This may not be the best way to cash out the distinction between a commitment to the existence and non-existence of entities in reality, but however this distinction is made, I think we can get implications for the fictionalist position. However, if a philosopher manifests her belief in the real existence or non-existence of objects in a certain way, then she should manifest her belief in the fictional existence or non-existence of objects in a similar way. For instance, on Azzouni’s criterion, a fictionalist about mathematical objects should look for fictional epistemic access of either a thick or thin nature. Since this doesn’t seem to be plausible, Azzouni would have to say that even in most reasonable fictions, mathematical objects don’t exist.

However, someone with a more Quinean criterion might be able to take a fictionalist position. If our existence criterion is “playing an explanatory role in our best theory of the world”, then realist truth about mathematics would make verification dependent on applicability in scientific theories. (We don’t obviously seem to do this, which is why Maddy and others reject a Quinean realism about mathematics, but I think that we may have done this for some small number of axioms, so that it’s not obvious whether or not we have manifested a commitment to realist truth in this way.) Fictionalist truth would be manifest in an attempt to show that mathematical entities fictionally explain our observations – and I think this is exactly Hartry Field’s project. This makes sense of the fact that Field seems to turn the Quinean arguments on their head to say that mathematical objects don’t exist actually, but merely fictionally.

On a more Hilbertian criterion, that every postulated set of axioms describes some objects, it seems that there could be no reasonably different fictional manifestation of acceptance of an existence claim. Thus, for someone like Ed Zalta, a worry like John MacFarlane’s would be relevant. But this seems to be ok for him, because he has described his view both as a sort of platonized naturalism (which I take to be realist), in “Naturalized Platonism vs. Platonized Naturalism”, with Bernard Linsky, and also as a sort of nominalism, in “A Nominalist’s Dilemma and its Solution”, with Otávio Bueno.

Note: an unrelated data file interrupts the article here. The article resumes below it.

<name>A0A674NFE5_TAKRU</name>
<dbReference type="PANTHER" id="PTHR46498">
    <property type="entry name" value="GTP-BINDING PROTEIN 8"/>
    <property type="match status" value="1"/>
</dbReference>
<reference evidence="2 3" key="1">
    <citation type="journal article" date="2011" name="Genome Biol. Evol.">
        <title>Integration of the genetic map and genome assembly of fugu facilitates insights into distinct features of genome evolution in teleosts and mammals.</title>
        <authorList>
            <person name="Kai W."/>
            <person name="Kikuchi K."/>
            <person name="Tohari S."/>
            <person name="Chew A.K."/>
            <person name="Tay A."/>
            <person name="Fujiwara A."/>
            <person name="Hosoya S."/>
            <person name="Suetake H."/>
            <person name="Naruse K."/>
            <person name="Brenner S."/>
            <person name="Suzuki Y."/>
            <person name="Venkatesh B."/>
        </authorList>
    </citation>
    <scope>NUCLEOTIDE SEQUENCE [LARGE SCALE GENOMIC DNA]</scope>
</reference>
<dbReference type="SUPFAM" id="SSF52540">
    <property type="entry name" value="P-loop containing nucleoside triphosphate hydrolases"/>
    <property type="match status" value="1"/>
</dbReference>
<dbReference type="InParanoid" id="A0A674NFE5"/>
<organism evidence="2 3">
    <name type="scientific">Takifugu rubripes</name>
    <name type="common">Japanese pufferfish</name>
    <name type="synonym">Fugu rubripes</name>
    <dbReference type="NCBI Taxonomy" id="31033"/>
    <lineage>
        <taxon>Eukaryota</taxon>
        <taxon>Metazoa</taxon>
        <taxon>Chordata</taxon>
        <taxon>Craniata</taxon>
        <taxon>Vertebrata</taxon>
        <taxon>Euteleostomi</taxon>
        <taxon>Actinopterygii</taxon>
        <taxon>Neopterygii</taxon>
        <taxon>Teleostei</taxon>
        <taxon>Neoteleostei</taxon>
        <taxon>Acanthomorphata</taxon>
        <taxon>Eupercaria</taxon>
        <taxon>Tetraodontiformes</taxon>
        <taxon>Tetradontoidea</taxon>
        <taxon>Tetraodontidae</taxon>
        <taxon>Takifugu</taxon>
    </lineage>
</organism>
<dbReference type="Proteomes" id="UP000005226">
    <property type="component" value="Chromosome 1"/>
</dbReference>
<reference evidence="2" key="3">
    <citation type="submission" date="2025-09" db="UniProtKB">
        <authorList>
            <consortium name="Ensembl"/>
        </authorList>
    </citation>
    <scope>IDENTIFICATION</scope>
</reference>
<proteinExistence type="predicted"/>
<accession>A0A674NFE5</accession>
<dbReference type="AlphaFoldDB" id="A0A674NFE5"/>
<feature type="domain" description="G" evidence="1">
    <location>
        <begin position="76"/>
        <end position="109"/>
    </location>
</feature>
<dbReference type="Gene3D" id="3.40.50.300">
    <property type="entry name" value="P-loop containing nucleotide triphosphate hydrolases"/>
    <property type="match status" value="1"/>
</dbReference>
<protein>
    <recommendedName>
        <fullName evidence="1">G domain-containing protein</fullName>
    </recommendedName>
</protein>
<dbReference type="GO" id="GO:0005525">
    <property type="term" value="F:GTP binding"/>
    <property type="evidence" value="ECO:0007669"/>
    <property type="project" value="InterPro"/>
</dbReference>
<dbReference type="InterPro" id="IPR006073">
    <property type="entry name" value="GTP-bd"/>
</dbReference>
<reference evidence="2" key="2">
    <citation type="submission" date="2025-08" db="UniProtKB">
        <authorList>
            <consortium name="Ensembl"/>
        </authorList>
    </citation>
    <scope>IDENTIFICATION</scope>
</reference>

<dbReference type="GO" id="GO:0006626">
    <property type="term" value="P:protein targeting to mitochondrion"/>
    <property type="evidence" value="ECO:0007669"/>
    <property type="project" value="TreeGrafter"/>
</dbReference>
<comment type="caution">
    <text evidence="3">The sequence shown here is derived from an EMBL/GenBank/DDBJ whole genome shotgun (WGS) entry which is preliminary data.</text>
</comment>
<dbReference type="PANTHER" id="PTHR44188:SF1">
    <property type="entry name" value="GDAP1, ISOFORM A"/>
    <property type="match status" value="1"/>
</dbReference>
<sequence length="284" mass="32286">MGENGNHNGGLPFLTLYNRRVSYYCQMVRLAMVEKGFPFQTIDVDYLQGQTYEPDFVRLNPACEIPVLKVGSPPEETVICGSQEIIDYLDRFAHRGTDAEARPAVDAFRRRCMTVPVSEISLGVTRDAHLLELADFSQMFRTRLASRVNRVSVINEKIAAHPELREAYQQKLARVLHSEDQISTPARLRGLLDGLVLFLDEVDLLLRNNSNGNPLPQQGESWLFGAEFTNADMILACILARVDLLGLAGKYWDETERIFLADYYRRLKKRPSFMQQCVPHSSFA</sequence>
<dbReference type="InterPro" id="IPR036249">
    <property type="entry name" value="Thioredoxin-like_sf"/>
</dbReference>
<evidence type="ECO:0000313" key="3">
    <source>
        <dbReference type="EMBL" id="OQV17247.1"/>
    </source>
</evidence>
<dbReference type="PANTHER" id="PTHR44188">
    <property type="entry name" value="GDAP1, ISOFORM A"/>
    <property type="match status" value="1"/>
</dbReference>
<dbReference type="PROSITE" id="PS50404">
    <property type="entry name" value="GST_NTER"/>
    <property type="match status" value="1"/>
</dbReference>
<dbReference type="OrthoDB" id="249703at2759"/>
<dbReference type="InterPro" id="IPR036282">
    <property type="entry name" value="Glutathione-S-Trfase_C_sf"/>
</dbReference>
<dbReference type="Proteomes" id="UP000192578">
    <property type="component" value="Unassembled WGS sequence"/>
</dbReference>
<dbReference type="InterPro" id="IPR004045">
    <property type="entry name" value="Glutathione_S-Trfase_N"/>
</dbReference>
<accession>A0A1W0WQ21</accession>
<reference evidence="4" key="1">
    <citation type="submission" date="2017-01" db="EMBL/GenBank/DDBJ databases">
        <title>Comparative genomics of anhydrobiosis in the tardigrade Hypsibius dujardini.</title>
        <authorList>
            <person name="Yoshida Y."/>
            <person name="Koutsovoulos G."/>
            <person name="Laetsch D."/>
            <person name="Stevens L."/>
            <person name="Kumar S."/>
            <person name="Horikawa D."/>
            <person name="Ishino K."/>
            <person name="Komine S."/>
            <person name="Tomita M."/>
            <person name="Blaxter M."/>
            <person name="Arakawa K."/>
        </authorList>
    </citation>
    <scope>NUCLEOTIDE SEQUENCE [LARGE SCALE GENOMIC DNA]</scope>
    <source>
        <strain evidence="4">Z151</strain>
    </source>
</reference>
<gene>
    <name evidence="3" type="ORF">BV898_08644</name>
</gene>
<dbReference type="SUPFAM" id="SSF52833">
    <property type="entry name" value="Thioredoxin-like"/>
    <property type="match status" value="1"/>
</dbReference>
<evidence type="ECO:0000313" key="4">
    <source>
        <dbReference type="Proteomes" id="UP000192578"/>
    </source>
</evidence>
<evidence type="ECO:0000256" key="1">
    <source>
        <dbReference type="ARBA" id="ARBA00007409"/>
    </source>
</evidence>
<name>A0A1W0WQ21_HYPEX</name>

Thus, the burden is on any such philosopher to show that mathematicians do in fact manifest their acceptance of mathematical statements in the way that the philosopher says they should (whether realist, fictionalist, or other). The difference between Quine and Field is just such a debate, as is the disagreement between Azzouni and the platonist Zalta. However, these two debates are someone orthogonal to one another, as they take acceptance of a statement to be manifested in a different way, so their disagreements may be merely verbal, as someone like MacFarlane might worry. But at any rate, those involved in these debates do seem to be engaged in the project of showing that mathematicians behave the way their theories predict, so MacFarlane’s worry doesn’t seem to damage any of these projects directly.